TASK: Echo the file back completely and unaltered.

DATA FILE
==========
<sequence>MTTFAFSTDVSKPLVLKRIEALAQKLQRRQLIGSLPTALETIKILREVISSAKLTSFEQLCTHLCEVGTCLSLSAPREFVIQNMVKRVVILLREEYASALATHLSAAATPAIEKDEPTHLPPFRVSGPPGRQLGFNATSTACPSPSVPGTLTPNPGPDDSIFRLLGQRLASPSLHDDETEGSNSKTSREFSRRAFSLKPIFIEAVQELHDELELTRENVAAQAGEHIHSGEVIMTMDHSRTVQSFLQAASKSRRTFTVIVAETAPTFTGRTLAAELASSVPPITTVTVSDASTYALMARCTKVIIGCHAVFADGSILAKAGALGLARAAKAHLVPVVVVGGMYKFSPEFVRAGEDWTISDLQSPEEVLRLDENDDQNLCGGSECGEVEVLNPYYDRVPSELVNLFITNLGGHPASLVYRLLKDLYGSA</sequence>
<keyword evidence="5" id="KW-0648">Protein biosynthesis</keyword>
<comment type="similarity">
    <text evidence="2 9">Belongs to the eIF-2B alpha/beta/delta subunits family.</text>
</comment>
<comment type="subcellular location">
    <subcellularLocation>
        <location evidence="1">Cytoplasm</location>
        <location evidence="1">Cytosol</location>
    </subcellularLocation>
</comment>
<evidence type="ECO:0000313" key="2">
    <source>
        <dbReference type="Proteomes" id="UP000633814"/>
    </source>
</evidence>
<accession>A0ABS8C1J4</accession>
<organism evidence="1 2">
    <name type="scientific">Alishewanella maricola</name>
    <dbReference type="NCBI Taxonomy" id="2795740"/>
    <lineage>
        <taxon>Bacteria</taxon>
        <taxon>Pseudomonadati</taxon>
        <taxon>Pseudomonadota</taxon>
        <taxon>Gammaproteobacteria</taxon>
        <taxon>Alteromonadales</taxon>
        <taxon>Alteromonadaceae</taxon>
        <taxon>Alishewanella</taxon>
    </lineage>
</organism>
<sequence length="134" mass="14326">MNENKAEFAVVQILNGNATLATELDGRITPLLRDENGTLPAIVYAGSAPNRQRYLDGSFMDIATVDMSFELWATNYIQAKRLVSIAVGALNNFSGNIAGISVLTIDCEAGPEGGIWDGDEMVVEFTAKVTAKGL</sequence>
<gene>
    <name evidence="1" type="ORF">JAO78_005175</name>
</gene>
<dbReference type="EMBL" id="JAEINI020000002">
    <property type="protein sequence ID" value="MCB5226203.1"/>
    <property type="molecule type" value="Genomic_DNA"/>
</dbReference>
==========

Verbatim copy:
<sequence>MTTFAFSTDVSKPLVLKRIEALAQKLQRRQLIGSLPTALETIKILREVISSAKLTSFEQLCTHLCEVGTCLSLSAPREFVIQNMVKRVVILLREEYASALATHLSAAATPAIEKDEPTHLPPFRVSGPPGRQLGFNATSTACPSPSVPGTLTPNPGPDDSIFRLLGQRLASPSLHDDETEGSNSKTSREFSRRAFSLKPIFIEAVQELHDELELTRENVAAQAGEHIHSGEVIMTMDHSRTVQSFLQAASKSRRTFTVIVAETAPTFTGRTLAAELASSVPPITTVTVSDASTYALMARCTKVIIGCHAVFADGSILAKAGALGLARAAKAHLVPVVVVGGMYKFSPEFVRAGEDWTISDLQSPEEVLRLDENDDQNLCGGSECGEVEVLNPYYDRVPSELVNLFITNLGGHPASLVYRLLKDLYGSA</sequence>
<keyword evidence="5" id="KW-0648">Protein biosynthesis</keyword>
<comment type="similarity">
    <text evidence="2 9">Belongs to the eIF-2B alpha/beta/delta subunits family.</text>
</comment>
<comment type="subcellular location">
    <subcellularLocation>
        <location evidence="1">Cytoplasm</location>
        <location evidence="1">Cytosol</location>
    </subcellularLocation>
</comment>
<evidence type="ECO:0000313" key="2">
    <source>
        <dbReference type="Proteomes" id="UP000633814"/>
    </source>
</evidence>
<accession>A0ABS8C1J4</accession>
<organism evidence="1 2">
    <name type="scientific">Alishewanella maricola</name>
    <dbReference type="NCBI Taxonomy" id="2795740"/>
    <lineage>
        <taxon>Bacteria</taxon>
        <taxon>Pseudomonadati</taxon>
        <taxon>Pseudomonadota</taxon>
        <taxon>Gammaproteobacteria</taxon>
        <taxon>Alteromonadales</taxon>
        <taxon>Alteromonadaceae</taxon>
        <taxon>Alishewanella</taxon>
    </lineage>
</organism>
<sequence length="134" mass="14326">MNENKAEFAVVQILNGNATLATELDGRITPLLRDENGTLPAIVYAGSAPNRQRYLDGSFMDIATVDMSFELWATNYIQAKRLVSIAVGALNNFSGNIAGISVLTIDCEAGPEGGIWDGDEMVVEFTAKVTAKGL</sequence>
<gene>
    <name evidence="1" type="ORF">JAO78_005175</name>
</gene>
<dbReference type="EMBL" id="JAEINI020000002">
    <property type="protein sequence ID" value="MCB5226203.1"/>
    <property type="molecule type" value="Genomic_DNA"/>
</dbReference>